Psalm 80:3— “Restore us, God! Make your face shine so that we can be saved!” (CEB) I love the plural pronouns here. There is no one carved out or excluded in this concept of salvation.
What was Jesus’ “why” in your eyes? What Bible verses provide your foundation for your motivation in ecumenical discussions and activities? We'd love to hear your thoughts and experiences on our Facebook group.
By Madelon Maupin
Wow! Who knew that one of the Holy Spirit’s functions is to lubricate ecumenical conversations? That’s not exactly how the book of Acts tells it, but close. “All of them were filled with the Holy Spirit and began to speak in other languages, as the Spirit gave them ability” (Acts 2:4, NRSV).
Confession: I always read that a bit literally. That somehow these Jews, traveling from cities throughout the Roman Empire to experience Pentecost in Jerusalem (and speaking numerous languages), were suddenly able to understand one another. But in thinking about how to communicate more effectively in ecumenical settings, the passage took on new meaning. It is the domain of the Holy Spirit to facilitate communication, to ‘oil’ our conversations with understanding, now as then. Our job, like early Christians, is to be so in line with Spirit’s promptings that the right words and actions come as naturally as a flower turns toward the sun.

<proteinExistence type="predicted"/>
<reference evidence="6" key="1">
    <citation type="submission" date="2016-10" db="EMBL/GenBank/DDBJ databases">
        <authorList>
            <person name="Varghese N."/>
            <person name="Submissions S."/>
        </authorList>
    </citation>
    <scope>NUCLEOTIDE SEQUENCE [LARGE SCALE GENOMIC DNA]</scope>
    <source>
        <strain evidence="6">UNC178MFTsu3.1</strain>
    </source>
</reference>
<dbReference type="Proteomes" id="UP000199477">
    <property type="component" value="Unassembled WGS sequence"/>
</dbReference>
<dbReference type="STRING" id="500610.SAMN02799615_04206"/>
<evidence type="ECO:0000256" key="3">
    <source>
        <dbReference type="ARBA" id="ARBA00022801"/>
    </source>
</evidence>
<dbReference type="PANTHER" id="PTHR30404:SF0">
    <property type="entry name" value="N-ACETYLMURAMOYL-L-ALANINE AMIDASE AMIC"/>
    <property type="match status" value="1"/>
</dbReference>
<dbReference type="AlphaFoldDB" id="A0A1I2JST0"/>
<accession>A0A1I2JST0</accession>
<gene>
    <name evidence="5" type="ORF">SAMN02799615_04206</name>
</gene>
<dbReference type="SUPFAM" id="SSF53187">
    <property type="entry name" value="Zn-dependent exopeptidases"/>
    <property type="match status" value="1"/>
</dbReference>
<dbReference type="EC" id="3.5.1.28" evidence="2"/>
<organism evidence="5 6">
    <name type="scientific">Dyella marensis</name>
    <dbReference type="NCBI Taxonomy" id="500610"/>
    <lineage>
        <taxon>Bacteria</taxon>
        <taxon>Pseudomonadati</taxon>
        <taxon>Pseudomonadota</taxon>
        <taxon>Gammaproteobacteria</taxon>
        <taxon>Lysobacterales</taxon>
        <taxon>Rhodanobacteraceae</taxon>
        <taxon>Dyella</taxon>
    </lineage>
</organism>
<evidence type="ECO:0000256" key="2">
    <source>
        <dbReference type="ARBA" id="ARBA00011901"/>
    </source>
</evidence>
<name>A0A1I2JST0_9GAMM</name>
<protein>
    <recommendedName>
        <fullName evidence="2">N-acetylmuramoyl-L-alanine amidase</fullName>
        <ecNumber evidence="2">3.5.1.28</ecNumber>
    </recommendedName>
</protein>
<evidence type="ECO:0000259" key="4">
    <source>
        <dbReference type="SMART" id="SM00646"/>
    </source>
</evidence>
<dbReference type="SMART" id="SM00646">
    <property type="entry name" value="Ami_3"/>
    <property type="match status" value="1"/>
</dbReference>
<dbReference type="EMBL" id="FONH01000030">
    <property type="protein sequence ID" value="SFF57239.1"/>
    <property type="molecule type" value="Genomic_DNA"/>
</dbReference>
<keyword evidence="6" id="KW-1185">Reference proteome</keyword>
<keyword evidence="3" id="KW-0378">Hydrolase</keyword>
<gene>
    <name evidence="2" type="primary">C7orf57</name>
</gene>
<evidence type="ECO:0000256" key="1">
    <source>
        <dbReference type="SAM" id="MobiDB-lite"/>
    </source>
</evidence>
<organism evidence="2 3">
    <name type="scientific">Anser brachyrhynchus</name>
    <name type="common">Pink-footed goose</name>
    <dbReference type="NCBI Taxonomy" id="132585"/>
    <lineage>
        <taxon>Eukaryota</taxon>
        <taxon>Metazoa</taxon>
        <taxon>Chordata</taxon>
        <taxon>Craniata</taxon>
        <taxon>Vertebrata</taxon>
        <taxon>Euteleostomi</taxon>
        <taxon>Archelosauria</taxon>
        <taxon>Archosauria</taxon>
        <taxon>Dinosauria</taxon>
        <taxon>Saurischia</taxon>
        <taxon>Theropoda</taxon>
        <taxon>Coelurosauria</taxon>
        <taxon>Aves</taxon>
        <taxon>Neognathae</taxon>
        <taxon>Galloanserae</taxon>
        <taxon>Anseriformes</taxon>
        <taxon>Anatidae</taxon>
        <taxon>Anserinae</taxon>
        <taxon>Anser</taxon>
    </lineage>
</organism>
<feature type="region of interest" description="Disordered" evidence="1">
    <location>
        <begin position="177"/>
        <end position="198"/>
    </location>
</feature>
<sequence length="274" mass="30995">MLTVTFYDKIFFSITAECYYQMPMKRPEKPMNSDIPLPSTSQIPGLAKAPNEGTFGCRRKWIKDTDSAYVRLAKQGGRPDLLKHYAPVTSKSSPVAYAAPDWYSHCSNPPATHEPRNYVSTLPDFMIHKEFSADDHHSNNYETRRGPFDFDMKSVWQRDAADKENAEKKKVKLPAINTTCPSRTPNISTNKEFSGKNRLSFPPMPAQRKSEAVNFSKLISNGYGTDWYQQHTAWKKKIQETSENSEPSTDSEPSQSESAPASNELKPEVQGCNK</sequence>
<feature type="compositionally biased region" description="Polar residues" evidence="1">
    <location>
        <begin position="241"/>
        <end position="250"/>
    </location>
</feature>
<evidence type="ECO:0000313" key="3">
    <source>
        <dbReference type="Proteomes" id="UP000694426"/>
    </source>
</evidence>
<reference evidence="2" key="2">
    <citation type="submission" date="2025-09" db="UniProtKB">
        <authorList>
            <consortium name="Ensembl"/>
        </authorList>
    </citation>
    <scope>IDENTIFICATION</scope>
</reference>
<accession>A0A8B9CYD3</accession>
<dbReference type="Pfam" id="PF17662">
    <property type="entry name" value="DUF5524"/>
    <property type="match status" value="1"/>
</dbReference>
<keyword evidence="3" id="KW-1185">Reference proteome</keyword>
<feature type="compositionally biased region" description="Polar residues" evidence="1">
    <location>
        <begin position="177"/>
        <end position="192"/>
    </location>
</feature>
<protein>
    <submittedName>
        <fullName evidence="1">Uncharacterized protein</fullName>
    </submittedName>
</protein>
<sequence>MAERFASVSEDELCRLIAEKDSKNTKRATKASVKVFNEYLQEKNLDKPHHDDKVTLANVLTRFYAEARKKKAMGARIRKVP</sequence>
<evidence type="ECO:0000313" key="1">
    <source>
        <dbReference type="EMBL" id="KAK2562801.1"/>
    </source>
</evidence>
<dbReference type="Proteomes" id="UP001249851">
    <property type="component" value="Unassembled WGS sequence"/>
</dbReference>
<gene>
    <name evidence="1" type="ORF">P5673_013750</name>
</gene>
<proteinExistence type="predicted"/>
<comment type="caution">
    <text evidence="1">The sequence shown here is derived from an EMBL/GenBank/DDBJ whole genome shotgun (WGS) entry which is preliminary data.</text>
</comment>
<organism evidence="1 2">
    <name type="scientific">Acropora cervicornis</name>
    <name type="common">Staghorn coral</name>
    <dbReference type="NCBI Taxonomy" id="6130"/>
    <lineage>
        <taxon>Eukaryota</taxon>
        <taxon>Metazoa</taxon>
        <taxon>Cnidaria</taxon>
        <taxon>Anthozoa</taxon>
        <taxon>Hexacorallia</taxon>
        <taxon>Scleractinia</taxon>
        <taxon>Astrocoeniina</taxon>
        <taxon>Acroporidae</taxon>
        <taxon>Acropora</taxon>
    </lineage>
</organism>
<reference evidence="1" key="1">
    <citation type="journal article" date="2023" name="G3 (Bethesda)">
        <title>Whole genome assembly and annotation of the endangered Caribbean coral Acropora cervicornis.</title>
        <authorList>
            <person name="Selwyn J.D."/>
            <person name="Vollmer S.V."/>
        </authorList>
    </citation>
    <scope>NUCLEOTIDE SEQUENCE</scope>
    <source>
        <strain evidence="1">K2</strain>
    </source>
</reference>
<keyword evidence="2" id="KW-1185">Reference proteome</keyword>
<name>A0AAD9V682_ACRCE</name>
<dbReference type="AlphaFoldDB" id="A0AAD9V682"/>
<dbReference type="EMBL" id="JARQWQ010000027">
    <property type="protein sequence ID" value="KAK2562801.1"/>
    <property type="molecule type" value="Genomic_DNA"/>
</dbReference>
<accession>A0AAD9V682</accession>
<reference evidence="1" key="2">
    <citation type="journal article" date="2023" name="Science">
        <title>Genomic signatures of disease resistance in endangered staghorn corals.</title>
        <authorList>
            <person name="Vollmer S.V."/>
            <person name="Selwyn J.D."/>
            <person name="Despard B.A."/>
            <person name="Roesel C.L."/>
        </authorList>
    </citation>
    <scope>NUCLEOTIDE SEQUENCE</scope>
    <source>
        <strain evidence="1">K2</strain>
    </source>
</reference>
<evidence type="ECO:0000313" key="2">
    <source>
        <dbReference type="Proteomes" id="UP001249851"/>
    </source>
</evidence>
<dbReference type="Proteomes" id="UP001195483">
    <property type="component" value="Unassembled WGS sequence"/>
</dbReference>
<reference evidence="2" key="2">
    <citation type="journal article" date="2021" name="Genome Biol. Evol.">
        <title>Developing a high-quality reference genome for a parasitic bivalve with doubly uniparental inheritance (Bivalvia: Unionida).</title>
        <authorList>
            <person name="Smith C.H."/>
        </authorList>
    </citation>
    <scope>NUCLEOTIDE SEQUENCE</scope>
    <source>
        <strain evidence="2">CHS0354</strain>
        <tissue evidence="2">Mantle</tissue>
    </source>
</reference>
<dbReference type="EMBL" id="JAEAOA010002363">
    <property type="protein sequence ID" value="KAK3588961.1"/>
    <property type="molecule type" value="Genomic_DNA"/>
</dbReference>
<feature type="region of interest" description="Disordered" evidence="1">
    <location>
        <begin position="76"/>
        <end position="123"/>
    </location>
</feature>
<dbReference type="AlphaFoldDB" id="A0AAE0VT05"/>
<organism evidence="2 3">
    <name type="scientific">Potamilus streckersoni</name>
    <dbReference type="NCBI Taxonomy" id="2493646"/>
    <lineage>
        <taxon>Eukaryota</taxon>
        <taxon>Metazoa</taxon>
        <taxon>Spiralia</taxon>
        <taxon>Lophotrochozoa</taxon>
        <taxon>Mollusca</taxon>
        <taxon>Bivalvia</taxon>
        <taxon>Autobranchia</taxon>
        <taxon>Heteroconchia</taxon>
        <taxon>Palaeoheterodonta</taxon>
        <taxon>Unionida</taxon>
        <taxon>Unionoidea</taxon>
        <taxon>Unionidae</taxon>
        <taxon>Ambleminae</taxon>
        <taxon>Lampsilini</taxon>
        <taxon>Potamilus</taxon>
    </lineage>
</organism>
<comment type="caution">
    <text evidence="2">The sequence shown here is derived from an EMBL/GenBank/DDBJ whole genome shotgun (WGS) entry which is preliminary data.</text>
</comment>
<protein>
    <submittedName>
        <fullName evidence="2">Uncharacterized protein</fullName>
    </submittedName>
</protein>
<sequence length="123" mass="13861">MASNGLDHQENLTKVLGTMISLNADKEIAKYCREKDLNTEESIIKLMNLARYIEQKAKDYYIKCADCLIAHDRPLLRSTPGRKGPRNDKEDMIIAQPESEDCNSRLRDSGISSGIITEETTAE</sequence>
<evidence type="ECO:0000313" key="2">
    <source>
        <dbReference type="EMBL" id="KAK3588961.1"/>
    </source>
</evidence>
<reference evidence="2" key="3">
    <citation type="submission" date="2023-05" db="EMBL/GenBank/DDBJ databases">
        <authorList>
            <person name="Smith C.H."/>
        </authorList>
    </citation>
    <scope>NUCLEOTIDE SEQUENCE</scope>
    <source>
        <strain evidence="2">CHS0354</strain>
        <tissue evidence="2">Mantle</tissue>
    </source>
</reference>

This happened recently in a formal discussion with the Faith & Order Commission of the Southern California Ecumenical Council where I participate as a representative of The Christian Science Church. We are working through a booklet, The Church, Towards a Common Vision, published by The World Council of Churches in 2012. The goal is “to encourage reflection on the *Church and to seek formal responses to the text” (Introduction by General Secretary, Olav Fykse Tveit, p. vi.) In turn, the purpose of our F&O group is to develop a formal response that will then be shared with all Christian churches in Southern California.